7. Christiaensen, Luc & Demery, Lionel & Kuhl, Jesper, 2006. "The role of agriculture in poverty reduction an empirical perspective," Policy Research Working Paper Series 4013, The World Bank.
    8. Martine AUDIBERT, 1996. "Technical inefficiency effects among paddy farmers at the 'Office du Niger', Mali, West Africa," Working Papers 199613, CERDI.
    9. Audibert, Martine & Mathonnat, Jacky & Henry, Marie-Claire, 2003. "Social and health determinants of the efficiency of cotton farmers in Northern Côte d'Ivoire," Social Science & Medicine, Elsevier, vol. 56(8), pages 1705-1717, April.
    10. Bera, Anil K. & Kelley, Timothy G., 1990. "Adoption of high yielding rice varieties in Bangladesh : An econometric analysis," Journal of Development Economics, Elsevier, vol. 33(2), pages 263-285, October.
    11. Rosenfield, P. L. & Golladay, F. & Davidson, R. K., 1984. "The economics of parasitic diseases: Research priorities," Social Science & Medicine, Elsevier, vol. 19(10), pages 1117-1126, January.
    12. Munshi, Kaivan, 2008. "Information Networks in Dynamic Agrarian Economies," Handbook of Development Economics, Elsevier.
    13. Mwabu, Germano, 2008. "Health Economics for Low-Income Countries," Handbook of Development Economics, Elsevier.
    14. Christiaensen, Luc & Hoffmann, Vivian & Sarris, Alexander, 2007. "Gauging the welfare effects of shocks in rural Tanzania," Policy Research Working Paper Series 4406, The World Bank.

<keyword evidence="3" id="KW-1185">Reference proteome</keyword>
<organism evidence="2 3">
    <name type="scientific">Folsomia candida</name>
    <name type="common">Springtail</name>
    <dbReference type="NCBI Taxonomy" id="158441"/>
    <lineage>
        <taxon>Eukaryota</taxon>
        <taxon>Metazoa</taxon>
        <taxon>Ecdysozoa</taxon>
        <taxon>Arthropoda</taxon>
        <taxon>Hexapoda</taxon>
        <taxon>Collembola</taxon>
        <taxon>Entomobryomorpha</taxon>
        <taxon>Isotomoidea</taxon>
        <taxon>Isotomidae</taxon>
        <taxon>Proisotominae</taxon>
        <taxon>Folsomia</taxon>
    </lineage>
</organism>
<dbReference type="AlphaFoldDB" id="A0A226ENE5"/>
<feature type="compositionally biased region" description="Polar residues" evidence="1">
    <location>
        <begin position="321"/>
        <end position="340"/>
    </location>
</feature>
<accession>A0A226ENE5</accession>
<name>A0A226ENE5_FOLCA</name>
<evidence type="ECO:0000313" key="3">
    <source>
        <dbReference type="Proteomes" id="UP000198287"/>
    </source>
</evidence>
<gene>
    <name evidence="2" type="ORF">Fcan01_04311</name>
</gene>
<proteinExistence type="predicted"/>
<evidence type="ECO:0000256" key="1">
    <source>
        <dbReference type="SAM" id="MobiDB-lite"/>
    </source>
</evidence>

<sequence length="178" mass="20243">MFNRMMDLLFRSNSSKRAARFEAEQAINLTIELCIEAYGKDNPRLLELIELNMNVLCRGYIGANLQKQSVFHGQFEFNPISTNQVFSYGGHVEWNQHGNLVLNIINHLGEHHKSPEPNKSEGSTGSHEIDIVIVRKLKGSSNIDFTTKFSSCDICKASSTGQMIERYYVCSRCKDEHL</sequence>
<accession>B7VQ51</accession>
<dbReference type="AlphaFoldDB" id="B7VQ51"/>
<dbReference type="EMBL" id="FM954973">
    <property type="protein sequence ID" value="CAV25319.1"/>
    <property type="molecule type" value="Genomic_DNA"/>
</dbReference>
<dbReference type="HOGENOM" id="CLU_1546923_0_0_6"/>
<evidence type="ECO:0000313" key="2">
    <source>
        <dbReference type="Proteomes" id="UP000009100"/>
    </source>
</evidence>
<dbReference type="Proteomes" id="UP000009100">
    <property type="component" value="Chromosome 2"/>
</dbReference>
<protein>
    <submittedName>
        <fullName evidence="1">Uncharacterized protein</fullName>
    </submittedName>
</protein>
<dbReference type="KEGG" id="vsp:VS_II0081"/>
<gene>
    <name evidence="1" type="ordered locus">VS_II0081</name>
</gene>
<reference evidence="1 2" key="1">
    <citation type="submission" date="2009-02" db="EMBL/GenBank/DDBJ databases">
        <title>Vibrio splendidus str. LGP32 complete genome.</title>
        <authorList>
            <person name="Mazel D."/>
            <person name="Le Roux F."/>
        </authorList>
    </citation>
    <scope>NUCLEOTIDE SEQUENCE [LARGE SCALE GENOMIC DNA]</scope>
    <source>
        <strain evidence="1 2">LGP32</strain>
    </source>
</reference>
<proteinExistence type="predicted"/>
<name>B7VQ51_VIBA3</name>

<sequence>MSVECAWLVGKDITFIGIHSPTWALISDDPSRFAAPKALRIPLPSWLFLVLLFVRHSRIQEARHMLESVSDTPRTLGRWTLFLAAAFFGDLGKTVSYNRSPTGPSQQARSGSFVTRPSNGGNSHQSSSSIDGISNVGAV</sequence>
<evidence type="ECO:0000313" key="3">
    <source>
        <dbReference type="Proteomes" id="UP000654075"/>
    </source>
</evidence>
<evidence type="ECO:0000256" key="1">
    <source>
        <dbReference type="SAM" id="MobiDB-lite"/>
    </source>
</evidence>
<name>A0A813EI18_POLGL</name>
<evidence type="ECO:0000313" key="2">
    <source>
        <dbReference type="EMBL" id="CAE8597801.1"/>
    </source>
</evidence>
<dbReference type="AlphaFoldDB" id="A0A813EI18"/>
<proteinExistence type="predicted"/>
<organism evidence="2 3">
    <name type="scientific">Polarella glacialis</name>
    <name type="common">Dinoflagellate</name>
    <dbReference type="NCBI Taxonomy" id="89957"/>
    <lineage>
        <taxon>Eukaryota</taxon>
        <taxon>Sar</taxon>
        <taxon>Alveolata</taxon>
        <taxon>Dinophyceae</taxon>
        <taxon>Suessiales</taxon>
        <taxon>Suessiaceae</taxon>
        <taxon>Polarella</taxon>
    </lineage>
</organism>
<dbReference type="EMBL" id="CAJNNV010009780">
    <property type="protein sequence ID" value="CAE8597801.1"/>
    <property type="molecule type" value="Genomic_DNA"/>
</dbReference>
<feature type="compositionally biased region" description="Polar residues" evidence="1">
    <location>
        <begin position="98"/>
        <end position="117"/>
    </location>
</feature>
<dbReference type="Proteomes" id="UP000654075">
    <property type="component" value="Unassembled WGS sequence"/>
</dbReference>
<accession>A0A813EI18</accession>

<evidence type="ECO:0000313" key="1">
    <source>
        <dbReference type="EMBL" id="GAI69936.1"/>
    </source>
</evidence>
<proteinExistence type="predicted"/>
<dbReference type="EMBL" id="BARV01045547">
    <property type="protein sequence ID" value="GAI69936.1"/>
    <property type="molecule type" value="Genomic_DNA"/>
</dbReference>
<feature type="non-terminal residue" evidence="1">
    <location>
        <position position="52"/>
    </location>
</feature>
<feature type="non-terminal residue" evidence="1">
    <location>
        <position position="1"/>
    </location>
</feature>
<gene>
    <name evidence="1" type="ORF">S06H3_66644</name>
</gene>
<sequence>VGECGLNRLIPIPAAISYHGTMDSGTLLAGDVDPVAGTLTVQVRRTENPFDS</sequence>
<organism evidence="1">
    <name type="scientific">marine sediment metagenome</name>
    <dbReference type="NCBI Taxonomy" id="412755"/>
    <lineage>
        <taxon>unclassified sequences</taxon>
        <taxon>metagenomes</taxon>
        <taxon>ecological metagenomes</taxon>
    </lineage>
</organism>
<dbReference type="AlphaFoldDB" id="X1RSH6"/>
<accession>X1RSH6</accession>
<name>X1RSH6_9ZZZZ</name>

15. Wang'Ombe, Joseph K. & Mwabu, Germano M., 1993. "Agricultural land use patterns and malaria conditions in Kenya," Social Science & Medicine, Elsevier, vol. 37(9), pages 1121-1130, November.
    16. Audibert, Martine & Etard, Jean-Francois, 2003. "Productive Benefits after Investment in Health in Mali," Economic Development and Cultural Change, University of Chicago Press, vol. 51(3), pages 769-782, April.
    17. van der Velde, M. & Green, S.R. & Vanclooster, M. & Clothier, B.E., 2007. "Sustainable development in small island developing states: Agricultural intensification, economic development, and freshwater resources management on the coral atoll of Tongatapu," Ecological Economics, Elsevier, vol. 61(2-3), pages 456-468, March.
    18. Schultz, T. Paul & Tansel, Aysit, 1997. "Wage and labor supply effects of illness in Cote d'Ivoire and Ghana: instrumental variable estimates for days disabled," Journal of Development Economics, Elsevier, vol. 53(2), pages 251-286, August.
    19. Clive Bell & Shantayanan Devarajan & Hans Gersbach, 2003. "The long-run economic costs of AIDS : theory and an application to South Africa," Policy Research Working Paper Series 3152, The World Bank.
    20. Bloom, David E. & Canning, David & Sevilla, Jaypee, 2004. "The Effect of Health on Economic Growth: A Production Function Approach," World Development, Elsevier, vol. 32(1), pages 1-13, January.
    21. Maumbe, Blessing M. & Swinton, Scott M., 2003. "Hidden health costs of pesticide use in Zimbabwe's smallholder cotton growers," Social Science & Medicine, Elsevier, vol. 57(9), pages 1559-1571, November.
    22. Liu, Gordon G. & Dow, William H. & Fu, Alex Z. & Akin, John & Lance, Peter, 2008. "Income productivity in China: On the role of health," Journal of Health Economics, Elsevier, vol. 27(1), pages 27-44, January.
    23. Sahn, David E. & Alderman, Harold, 1988. "The effects of human capital on wages, and the determinants of labor supply in a developing country," Journal of Development Economics, Elsevier, vol. 29(2), pages 157-183, September.